The Senate yesterday voted down a motion brought by principled limited government
constitutional conservative Republican Senator Rand Paul of Kentucky, who challenged the constitutionality of an impeachment trial against a former president.
(We have argued along similar lines in our articles “Insurrection Against Whom?” “Tell Senators Impeachment of Citizen Donald J. Trump is Unconstitutional” and “A Senate Trial After Trump Leaves Office Would Be Unconstitutional.”)
Only five Republicans joined all the Democrats in voting down Senator Paul’s point of order and moving to proceed with the anti-constitutional persecution of former President Trump. The vote was an indication that Democrats will not attract the 17 Republicans that would be needed to convict Mr. Trump at trial.
Five Republicans — Susan Collins, Lisa Murkowski, Mitt Romney, Ben Sasse and Pat Toomey — joined all Democrats in voting to table the point of order, brought by Senator Paul.
His motion stated that “as of noon last Wednesday, Donald Trump holds none of the positions listed in the Constitution — he is a private citizen” and therefore the trial “violates the Constitution.”
Paul’s motion also asserted that Chief Justice John Roberts’s absence from the proceeding “demonstrate[s] that this is not a trial of the President, but of a private citizen.”
Paul declared victory after the vote even though 55 senators, including five Republicans, voted to table his argument that the proceeding is unconstitutional.
“It shows the impeachment is dead on arrival. If you voted that it was unconstitutional, how in the world would you ever vote to convict somebody for this?” he said.
“Forty-five of us, almost the entire caucus ... voted that the whole proceeding was unconstitutional, so this is a big victory for us,” he said. “This vote indicates it’s over.”
Paul added he last spoke to Trump about a week ago “but not about this.”
Senate Republicans held a lunch meeting immediately before the vote at which they heard a lengthy presentation from George Washington University law professor and constitutional scholar Jonathan Turley about why the impeachment trial is unconstitutional, reported Alexander Bolton of The Hill.
In an op-ed for The Hill, Prof. Turley explained:
…the Senate is faced with the second prudential question. There are cases which, even if legally brought, contain errors so significant they must be dismissed as unsound — on prudential rather than constitutional grounds. This case raises such a fundamental error. The problem is not what was sent to the Senate but what was not: a record. For the first time, the House sent an article of impeachment to the Senate without any hearing, any testimony, any response from the president — not a word. It simply sent a poorly crafted article, like a conclusion in search of proof.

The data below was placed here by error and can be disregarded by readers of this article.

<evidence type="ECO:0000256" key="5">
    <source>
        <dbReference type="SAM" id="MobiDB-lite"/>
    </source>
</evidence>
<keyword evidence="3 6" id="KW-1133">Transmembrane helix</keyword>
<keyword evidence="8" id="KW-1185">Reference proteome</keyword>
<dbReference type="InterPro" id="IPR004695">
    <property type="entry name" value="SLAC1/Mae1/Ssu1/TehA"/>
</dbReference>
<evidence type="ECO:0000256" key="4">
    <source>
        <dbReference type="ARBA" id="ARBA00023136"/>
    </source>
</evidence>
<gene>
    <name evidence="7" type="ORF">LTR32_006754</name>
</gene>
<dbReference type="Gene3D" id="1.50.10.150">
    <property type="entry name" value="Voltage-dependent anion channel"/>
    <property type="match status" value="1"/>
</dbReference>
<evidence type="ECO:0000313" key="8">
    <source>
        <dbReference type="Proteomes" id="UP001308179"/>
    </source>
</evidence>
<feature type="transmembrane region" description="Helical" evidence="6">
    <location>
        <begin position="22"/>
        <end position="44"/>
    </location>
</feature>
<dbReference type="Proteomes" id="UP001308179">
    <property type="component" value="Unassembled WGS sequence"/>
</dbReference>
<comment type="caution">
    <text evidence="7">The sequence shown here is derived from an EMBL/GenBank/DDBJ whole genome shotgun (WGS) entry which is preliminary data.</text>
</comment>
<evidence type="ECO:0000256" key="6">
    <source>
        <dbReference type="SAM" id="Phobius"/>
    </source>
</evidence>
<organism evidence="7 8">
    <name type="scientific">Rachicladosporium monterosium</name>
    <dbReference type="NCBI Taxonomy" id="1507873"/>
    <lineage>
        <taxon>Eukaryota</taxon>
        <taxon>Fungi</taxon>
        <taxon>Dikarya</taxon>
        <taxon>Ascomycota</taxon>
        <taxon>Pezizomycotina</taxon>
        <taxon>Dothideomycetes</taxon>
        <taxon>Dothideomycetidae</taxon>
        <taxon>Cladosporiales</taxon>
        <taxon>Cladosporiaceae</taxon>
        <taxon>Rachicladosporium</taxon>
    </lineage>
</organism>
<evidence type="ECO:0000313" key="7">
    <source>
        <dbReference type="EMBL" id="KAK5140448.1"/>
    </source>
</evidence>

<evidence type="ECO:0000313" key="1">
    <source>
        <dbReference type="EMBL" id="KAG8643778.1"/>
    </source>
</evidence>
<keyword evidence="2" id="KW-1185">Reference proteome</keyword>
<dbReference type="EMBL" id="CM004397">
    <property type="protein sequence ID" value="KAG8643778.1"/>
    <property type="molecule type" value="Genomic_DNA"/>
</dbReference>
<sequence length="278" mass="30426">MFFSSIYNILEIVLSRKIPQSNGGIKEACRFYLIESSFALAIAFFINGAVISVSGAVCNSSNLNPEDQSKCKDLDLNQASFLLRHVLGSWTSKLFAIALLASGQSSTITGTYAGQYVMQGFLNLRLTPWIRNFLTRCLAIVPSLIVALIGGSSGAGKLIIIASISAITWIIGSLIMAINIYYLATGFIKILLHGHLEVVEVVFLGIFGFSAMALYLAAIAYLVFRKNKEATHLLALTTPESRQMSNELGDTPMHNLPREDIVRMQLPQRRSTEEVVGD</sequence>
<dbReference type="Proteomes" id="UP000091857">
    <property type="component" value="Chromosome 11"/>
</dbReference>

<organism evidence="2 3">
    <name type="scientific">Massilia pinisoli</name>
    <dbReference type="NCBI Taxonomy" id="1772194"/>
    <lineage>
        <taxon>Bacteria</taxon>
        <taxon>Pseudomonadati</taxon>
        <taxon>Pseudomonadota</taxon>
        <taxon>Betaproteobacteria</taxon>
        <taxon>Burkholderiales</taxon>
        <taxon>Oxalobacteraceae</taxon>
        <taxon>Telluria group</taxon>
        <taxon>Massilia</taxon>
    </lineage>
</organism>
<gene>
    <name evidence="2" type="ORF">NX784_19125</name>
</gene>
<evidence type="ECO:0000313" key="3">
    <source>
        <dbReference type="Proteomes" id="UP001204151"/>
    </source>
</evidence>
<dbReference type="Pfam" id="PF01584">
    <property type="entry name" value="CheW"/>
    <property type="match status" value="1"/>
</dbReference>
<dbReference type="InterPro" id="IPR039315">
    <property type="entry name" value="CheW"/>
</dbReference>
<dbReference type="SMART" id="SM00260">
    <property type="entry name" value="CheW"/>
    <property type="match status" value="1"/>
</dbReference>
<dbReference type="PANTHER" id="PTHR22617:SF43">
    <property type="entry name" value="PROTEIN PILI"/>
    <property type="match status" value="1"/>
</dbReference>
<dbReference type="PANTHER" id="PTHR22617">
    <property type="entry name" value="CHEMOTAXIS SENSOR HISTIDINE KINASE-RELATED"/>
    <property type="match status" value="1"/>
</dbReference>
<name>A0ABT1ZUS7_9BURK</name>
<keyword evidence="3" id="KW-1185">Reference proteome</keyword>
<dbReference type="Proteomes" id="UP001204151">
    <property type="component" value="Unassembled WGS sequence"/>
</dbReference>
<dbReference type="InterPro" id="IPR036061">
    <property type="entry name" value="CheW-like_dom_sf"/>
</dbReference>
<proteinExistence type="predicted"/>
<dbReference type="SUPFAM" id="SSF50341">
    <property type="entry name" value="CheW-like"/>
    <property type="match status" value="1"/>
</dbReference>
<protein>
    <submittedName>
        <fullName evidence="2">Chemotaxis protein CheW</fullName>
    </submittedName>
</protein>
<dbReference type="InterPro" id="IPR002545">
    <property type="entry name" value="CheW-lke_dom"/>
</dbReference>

The issue for senators is whether they want to legitimize such a radical departure from the traditions of both chambers. Some of us called for the House to hold at least a day of hearings to allow an opportunity for the president to respond. Yet the House refused to call a single witness or hold a hearing. House leaders said there was not a day to spare — and then did nothing. They impeached Trump on Jan. 13 but waited until Jan. 25 to submit the article to the Senate.
Translation: This is a blatantly political impeachment for which no fact record supporting the charges was established.
In a lengthy post on his Jonathan Turley blog, Prof. Turley summarized the case against impeaching citizen Donald Trump this way:
The problem from my perspective remains the balancing of such values against the countervailing costs. The Trump impeachment only magnified those concerns. For the first time in history, the House used what I have called a “snap impeachment” without the traditional hearing or formal opportunity for a president to respond. The House could have waited a couple days to allow such a hearing to occur. Instead, it used a snap impeachment and then sat on the article of impeachment for many days — similar to what it did in the first Trump impeachment. The Senate would then hold a retroactive trial for someone who is now a private citizen.
Under this approach, any new Congress could come into power and set about disqualifying opponents from public office despite their being private citizens. A Republican Congress could have retroactively impeached Barack Obama or retried Bill Clinton. They could insist that there is no escaping impeachment by merely leaving office.That is why, even if the Senate does not view this as extraconstitutional, it should view this trial as constitutionally unsound.
incitement of insurrection
ex post facto laws
bills of attainder
Sen. Rand Paul